Employers have free speech rights during a union organization campaign. Just like a union, an employer may (and should) communicate with employees about whether joining a union is in the employees' best interests. Keeping employees accurately informed about the realities of union membership is often critical to opposing a union organization campaign. Otherwise, employees may join a union without considering the potential consequences of union membership, which include monthly membership dues, new grievance procedures, potential union fines, and mandatory member participation in strikes or other work stoppage activities.
Some New York City employers may now find themselves required to remain neutral during a union organization campaign. Effective July 14, 2016, New York City Mayor Bill de Blasio signed an Executive Order (the Order) that prohibits qualifying employers from opposing a union's organization effort. Below is a recap of what the Order requires, to whom it applies, and some potential considerations for the future.
What Does the Order Require?
The Order requires that certain developers agree to a "labor peace clause" with respect to qualifying building projects. Under a labor peace clause, a developer must ensure that any "Covered Employer" operating within the qualifying building project enter into a "Labor Peace Agreement" with a union seeking to represent the Covered Employer's workforce. A Labor Peace Agreement must include the Covered Employer's promise "to maintain a neutral posture" in connection with the union's efforts to organize the Covered Employer's employees working within the qualifying building project's premises. In exchange, the union must promise not to picket, boycott, or otherwise economically interfere with the Covered Employer.
To Whom Does the Order Apply?
The Order applies to building projects that receive at least $1,000,000 in financial assistance from New York City and are larger than 100,000 square feet or, for residential buildings, contain more than 100 dwelling units. Financial assistance for purposes of the Order's $1,000,000 threshold includes discretionary grants, subsidies, property tax and other tax exemptions and abatements, but omits as-of-right benefits such as property tax benefits under the J-51 and ICAP programs, as well as other as-of-right assistance.
The Order defines a "Covered Employer" as any establishment selling goods, food, or beverages to the public, provided that the establishment employs at least ten employees and occupies at least 15,000 gross square feet within the building project. The Order shall apply to a qualifying developer for as long as the developer receives financial assistance from New York City or for ten years from the commencement date of the building project, whichever is longer. The Order does not apply to building projects authorized or financial assistance awarded prior to July 14, 2016.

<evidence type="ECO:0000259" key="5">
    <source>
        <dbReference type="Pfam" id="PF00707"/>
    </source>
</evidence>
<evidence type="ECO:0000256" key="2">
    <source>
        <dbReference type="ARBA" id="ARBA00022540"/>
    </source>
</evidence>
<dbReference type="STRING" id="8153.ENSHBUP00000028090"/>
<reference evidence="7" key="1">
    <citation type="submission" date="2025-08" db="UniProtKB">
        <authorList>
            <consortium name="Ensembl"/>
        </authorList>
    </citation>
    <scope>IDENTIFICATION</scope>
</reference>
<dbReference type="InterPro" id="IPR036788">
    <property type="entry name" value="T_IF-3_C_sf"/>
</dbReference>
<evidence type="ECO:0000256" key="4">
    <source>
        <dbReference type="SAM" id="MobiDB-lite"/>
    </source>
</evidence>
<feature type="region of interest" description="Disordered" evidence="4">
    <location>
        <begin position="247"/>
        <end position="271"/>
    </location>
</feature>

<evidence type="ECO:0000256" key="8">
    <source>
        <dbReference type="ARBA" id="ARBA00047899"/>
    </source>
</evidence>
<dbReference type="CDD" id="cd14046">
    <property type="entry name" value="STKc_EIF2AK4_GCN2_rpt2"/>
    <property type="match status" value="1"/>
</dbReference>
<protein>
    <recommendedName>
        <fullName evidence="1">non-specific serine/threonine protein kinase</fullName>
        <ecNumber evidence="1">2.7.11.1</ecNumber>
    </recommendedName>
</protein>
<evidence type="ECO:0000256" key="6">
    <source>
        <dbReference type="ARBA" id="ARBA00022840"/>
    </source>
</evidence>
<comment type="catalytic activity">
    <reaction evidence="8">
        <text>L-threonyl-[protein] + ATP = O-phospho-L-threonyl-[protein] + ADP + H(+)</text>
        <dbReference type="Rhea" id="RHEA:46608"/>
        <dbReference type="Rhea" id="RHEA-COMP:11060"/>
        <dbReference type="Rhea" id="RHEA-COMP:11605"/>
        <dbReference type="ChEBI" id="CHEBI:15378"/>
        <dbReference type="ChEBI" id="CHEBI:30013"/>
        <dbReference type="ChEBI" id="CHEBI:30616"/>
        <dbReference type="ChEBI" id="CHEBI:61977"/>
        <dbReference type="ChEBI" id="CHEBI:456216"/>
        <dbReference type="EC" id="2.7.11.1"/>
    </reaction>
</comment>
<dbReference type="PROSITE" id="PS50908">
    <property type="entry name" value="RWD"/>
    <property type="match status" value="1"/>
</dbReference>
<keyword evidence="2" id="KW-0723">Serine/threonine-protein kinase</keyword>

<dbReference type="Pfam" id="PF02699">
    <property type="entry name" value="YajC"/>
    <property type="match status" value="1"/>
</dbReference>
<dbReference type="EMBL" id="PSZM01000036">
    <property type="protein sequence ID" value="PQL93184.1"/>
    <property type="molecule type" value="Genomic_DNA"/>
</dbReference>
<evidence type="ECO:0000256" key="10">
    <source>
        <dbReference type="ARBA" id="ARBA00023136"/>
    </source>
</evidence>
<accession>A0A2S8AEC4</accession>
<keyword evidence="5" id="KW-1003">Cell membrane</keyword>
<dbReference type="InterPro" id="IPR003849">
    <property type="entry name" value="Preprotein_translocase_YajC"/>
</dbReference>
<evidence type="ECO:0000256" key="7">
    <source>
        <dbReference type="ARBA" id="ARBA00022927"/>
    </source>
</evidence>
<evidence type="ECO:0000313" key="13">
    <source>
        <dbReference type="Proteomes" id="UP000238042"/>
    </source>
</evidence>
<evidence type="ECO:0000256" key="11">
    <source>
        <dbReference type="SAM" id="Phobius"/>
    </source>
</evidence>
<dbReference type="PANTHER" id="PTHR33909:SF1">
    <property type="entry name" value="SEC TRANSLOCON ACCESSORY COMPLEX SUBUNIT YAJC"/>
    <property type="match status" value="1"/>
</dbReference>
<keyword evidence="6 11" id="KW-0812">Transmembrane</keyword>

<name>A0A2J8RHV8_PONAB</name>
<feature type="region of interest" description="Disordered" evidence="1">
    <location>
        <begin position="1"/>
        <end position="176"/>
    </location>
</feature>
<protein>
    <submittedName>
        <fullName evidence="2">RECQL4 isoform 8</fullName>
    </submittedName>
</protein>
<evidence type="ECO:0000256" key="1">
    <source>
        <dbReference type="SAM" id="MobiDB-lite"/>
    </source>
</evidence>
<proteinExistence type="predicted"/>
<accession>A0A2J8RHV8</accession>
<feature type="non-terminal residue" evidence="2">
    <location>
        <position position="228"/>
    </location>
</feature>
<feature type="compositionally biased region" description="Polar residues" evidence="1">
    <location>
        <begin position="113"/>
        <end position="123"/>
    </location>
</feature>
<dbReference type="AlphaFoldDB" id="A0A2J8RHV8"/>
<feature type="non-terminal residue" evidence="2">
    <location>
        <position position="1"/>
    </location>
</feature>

Time will tell what the Order has in store for New York City developers and Covered Employers. As a preliminary matter, the legal future of the Order is very much in doubt. For example, the California State Legislature attempted to pass a similar "union neutrality" law in 2000. The U.S. Supreme Court eventually struck down much of the California statute as preempted by federal labor law. See Chamber of Commerce v. Brown, 554 U.S. 60 (2008). A similar fate may await the Order, but first there must be a party willing to challenge the Order in court.
In the meantime, New York City developers should consider whether the Order may apply to their project and, if so, how a labor peace clause would impact the value and marketability of space which could be leased to Covered Employers. For affordable housing and mixed-income projects in particular, the revenue generated by retail space is often relied upon to help maintain the property and any increase in labor costs (through unionization) would translate into less revenue available from the retail space leased to a Covered Employer.
Retail and food service employers who meet the definition of Covered Employer should carefully weigh the risks of a successful union organization campaign against the benefits of operating within a qualifying building project. Losing a union organization campaign may have significant financial implications for an employer in the long run. The stakes are even higher for retail and food service establishments because their profit margins tend to be much lower than employers in other industries.
The Order also leaves plenty of room for uncertainty in the future. Among other things, the Order is silent as to the specific penalties for non-compliance. It further expressly states that the Deputy Mayor overseeing the City's housing policy may exempt specific employers from the union neutrality requirements. What may qualify an employer for such an exemption remains to be seen.